But turning this from 'men oppressing transwomen' to 'cis people oppressing transwomen' is a sleight of hand which erases that reality, just as so much male violence is disguised, and then shifts imperceptibly to 'ciswomen are oppressing transwomen', and we get told we are the oppressors and as radical feminists we are responsible for their suffering despite the fact that never, amongst all the tragic cases of transwomen being murdered, has one been killed or indeed physically attacked by a radical feminist.
Wow, well I hadn't heard of the cotton ceiling before. That's a really really difficult one for me to form an opinion on. A bit like the thread a while back about disabled people and their right to purchase sex.
It must be incredibly difficult to be a trans woman and be attracted to other women who are not attracted to you because of your physical shape. But (do I mean but?) it must also be very difficult to be disabled or morbidly obese and be attracted to people who are not willing to have sex with you because they aren't attracted to your body. Is there a cotton celling for those people to break through? And what about women who aren't attractive to the men they want to have sex with?
I'd like to conclude that nobody has the right to sex with anybody. But (again) I followed a link on a blog to an email between a transwoman and a lesbian where the transwoman said that attractiveness is socially and culturally determined. So, an interesting parallel to all the
arguments discussions I've had about women being socially (rather than biologically) determined to be primarily responsible for childcare.
Maybe, arguing against the biologically determined 'women's role' is the same as arguing against the biologically determined 'sexual attractiveness' of people possessing certain body parts. But the former is arguing for greater freedom, and the latter for less freedom for women to choose who they would like to have sex with without feeling guilty?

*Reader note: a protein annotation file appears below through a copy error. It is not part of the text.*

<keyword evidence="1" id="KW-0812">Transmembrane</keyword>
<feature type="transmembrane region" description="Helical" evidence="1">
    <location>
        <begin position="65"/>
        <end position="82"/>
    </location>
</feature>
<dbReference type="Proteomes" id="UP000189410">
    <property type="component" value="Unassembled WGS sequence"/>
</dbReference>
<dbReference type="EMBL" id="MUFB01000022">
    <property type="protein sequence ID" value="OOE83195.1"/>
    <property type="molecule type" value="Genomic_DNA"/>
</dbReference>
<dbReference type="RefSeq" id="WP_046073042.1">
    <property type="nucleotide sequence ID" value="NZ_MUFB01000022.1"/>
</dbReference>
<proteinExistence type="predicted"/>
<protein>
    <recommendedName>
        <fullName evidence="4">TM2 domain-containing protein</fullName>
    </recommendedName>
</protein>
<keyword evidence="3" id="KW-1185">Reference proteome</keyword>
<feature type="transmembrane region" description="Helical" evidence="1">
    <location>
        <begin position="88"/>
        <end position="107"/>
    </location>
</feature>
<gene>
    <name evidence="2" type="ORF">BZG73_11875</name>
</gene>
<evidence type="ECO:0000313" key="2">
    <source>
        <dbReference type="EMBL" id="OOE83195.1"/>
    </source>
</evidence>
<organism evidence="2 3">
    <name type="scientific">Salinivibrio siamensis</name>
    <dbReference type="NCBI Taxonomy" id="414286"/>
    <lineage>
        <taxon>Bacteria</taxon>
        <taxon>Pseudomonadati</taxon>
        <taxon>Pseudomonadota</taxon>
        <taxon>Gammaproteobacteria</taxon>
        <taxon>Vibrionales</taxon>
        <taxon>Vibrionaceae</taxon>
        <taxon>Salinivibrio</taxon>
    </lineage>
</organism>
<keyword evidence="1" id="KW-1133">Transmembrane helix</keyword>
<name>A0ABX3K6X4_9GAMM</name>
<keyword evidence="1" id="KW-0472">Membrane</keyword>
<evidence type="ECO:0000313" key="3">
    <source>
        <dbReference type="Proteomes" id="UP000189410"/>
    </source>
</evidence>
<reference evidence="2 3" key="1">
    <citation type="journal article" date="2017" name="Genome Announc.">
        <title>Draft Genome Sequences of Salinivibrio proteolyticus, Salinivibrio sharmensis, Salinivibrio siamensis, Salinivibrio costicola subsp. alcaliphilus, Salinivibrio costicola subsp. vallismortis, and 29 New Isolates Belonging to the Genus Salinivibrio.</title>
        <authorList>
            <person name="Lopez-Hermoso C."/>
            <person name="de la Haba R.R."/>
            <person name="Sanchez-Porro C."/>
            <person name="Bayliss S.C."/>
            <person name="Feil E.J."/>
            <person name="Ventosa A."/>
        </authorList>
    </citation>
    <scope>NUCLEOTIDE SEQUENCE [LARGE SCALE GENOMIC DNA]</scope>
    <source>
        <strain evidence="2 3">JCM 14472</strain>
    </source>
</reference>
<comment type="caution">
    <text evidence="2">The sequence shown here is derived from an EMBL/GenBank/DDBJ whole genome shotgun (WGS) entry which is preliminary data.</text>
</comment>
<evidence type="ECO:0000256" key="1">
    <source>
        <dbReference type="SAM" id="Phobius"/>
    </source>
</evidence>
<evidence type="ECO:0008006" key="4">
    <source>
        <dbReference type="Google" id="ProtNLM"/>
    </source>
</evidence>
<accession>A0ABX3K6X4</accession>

Thanks LRD, really interesting thread. I was interested in the conference, but having read a few RadFem blogs, I was put off by all the scornful references to Nigels. I like my DH and so I felt I would not be welcome
I'd like you to get a foot in the door too - I would love you to teach my children.
It's a tricky one. Reading the awful stuff on the Daily Mail that was said about the transwoman teacher who committed suicide, it's clear that there is prejudice against trans teachers - I won't deny that. But I also know two single women with great CVs who have been unable to get teaching jobs at the moment.
Kim, that's tough I'm sorry to hear about your experiences. Are you open about your transition in interviews?
The thing about it not being trans people's biggest worry - I think that's really interesting. Because a lot of the hostility against radical feminists is premised on the claim that we supposedly cause transwomen to be murdered by questioning gender theory as we do.
There was a recent exchange on Twitter between a radfem I know and a trans-ally in which the radfem was told 'Words kill. You are fucking scum.' (Oh, the irony.)
I would love to support trans activists campaigning for an end to discrimination such as that faced by teachers, because frankly (and as a radfem) the idea that anybody gets punished for expressing gender identity in a way that confuses people ('OMG a man in a dress!') makes me furious, and I do believe it is rooted in misogyny. Radfems want an end to all this compulsory gender business.
And this is pretty much what Cathy Brennan is saying - all this 'you radfems are oppressing us by not letting us come to your meetings and calling us men!' is a massive distraction from what is really hurting people and prevents us working together to end male violence. But we also have to be allowed to discuss our experiences as women brought up as women in a culture that oppresses women because of their biology, without being told 'abortion is not a women's issue because not all women have wombs'. Or to be allowed to discuss menstruation without having to compound the taboo by being told to add trigger warnings.
Aren't trans rights organisations doing any research on it? Obviously it's hard for you as an individual to prove what was behind a particular decision, but you would think qualitative research that looked into the attitudes of the people making such decisions would be quite illuminating.